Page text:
Motion to Dismiss claims no probable cause in Jordan Johnson case
Suspended University of Montana quarterback Jordan Johnson pleaded not guilty to raping a friend, and his attorneys say he had good reason.
One of his attorneys, Kirsten Pabst, filed a Motion to Dismiss the case after Johnson’s court hearing Tuesday. In the motion, Pabst argues prosecutors don't have enough evidence to file charges.
In the motion's introduction there's a statement blaming the Department of Justice investigation into allegations Missoula Police, prosecutors and UM mishandled sexual assault cases, as the reason Johnson was charged. The motion says “…the State has chosen to use Jordan’s case – one which lacks probably cause – as a means to try to send a message.”
Pabst said there's plenty of reason behind Johnson's plea and the Motion to Dismiss.
“It revolves around the fact that the judge didn't get all of the facts,” Pabst said Wednesday.
Facts Johnson’s defense believes will help prove his innocence.
The motion offers a point by point argument against the prosecutor's charges. It starts with an allegation the alleged victim made advances toward Johnson on the night of the Forester's Ball event, the night before the alleged incident. From there attorneys go into graphic detail about the night the woman admits she and Johnson watched movies at her house.
Prosecutors allege Johnson raped her after she told him no repeatedly. But the defense argues it was consensual, and that the injuries prosecutors claim are consistent with rape, were non-existent.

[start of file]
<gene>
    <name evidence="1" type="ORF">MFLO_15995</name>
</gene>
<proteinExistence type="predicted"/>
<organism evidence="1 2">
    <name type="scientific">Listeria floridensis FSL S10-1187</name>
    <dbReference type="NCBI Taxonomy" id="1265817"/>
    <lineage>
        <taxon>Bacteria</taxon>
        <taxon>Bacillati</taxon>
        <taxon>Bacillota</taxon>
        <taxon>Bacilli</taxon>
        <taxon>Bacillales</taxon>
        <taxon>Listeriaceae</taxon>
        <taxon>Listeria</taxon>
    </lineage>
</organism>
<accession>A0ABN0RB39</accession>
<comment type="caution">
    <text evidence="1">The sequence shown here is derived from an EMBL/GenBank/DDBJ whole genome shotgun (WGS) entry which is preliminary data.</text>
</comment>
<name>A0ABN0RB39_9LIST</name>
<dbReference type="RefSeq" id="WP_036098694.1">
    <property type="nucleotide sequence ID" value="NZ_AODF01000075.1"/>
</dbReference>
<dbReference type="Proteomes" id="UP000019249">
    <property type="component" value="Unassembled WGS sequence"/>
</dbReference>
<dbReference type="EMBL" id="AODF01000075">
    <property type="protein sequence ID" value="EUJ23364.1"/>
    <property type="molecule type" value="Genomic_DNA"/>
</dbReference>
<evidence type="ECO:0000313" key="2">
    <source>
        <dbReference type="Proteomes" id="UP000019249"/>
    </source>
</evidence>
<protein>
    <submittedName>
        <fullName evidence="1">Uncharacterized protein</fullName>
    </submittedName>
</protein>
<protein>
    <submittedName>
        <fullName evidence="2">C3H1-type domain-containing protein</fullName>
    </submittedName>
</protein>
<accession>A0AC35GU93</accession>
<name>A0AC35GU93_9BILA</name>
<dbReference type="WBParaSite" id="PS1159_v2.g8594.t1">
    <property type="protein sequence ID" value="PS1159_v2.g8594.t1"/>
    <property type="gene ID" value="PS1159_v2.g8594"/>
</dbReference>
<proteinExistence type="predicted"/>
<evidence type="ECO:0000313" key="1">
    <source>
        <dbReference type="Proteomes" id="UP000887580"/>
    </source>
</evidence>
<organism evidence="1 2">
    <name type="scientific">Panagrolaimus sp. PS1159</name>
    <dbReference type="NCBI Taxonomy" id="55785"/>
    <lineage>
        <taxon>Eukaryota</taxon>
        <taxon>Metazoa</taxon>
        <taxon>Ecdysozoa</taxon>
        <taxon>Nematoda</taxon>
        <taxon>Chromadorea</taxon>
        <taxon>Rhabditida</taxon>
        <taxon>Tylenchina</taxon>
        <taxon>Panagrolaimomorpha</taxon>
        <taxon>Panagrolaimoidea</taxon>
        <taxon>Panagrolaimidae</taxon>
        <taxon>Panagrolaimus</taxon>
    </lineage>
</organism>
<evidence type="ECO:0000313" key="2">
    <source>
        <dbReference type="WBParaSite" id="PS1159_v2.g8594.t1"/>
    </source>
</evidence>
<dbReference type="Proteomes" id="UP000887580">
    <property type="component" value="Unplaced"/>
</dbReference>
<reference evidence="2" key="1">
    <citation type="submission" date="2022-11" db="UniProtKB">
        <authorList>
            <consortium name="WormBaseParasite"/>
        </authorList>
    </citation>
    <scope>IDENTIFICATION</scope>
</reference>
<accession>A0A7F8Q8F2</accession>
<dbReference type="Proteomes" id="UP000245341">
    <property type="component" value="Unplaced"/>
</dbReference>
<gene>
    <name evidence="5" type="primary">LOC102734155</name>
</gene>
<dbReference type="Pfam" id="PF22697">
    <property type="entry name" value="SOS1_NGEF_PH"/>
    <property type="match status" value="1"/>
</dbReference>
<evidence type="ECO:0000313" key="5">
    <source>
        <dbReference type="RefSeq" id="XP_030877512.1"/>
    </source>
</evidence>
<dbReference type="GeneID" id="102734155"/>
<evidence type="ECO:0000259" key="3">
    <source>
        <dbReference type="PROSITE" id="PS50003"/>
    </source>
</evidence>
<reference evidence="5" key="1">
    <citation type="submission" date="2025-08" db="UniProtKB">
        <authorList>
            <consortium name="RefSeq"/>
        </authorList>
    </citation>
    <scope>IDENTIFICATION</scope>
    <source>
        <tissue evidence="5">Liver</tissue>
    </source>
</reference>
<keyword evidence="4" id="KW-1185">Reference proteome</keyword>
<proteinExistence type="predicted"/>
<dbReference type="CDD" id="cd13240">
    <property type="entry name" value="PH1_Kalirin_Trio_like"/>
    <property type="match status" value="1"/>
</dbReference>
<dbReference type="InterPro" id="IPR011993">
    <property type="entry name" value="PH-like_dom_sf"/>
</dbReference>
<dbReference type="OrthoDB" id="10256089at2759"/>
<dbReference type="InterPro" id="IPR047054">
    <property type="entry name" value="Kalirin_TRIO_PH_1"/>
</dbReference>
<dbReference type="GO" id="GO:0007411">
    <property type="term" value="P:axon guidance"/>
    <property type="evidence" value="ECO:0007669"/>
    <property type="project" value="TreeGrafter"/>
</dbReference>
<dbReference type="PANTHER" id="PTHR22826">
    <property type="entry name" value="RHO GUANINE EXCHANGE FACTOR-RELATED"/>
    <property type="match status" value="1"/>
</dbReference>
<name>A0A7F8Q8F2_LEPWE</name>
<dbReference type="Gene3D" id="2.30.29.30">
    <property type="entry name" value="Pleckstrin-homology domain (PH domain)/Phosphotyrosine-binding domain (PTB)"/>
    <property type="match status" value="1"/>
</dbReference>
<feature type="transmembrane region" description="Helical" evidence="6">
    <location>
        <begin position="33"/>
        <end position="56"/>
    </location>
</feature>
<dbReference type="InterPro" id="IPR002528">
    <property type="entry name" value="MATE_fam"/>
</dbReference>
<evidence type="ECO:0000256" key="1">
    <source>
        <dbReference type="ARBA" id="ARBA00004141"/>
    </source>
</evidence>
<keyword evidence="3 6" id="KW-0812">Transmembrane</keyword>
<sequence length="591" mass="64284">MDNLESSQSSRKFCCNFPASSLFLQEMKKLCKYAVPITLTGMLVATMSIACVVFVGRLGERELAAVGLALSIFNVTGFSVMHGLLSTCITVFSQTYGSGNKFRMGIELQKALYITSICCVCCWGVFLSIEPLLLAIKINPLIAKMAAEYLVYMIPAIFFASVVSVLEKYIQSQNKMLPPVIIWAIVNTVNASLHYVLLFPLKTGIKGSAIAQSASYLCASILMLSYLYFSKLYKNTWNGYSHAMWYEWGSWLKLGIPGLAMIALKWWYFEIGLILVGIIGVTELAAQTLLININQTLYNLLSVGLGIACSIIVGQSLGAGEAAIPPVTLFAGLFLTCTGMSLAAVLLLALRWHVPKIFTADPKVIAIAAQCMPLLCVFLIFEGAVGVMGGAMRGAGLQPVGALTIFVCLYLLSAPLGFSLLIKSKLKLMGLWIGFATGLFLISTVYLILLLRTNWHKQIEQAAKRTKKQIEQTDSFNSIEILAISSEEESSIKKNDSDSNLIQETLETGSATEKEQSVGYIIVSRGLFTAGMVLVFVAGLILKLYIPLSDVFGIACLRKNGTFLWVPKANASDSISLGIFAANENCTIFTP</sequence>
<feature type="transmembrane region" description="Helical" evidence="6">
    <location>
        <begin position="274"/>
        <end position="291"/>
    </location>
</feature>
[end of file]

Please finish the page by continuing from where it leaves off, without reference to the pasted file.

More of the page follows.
The motion goes on to quote text messages from the alleged victim to a friend:
“It will hit him like a ton of bricks which I’m okay with…”
“I don’t think he did anything wrong to be honest…he didn’t show any remorse or anything…”
“I’m not super sensitive about the subject too much anymore so it’s all good…and and I don’t think he thinks he did anything wrong.”
“She says this is going to hit him like a ton of bricks. She admits this is going to surprise him. Legally what that means is that he didn't know he was committing a crime,” said Pabst.
The County Attorney’s Office said they’re reviewing thousands of pages of text messages. They did not comment on the Motion to Dismiss. That office has until August 21st to file a formal response to the motion.
After that Johnson’s defense team has another opportunity to respond, and finally it will be up to District Court Judge Karen Townsend to decide whether to dismiss the case.
If Townsend doesn’t dismiss the case Pabst said she wants the earliest possible trial date for Johnson so that he can resume his normal life.
You can read the motion to dismiss by clicking here.
For the charging affidavit click here.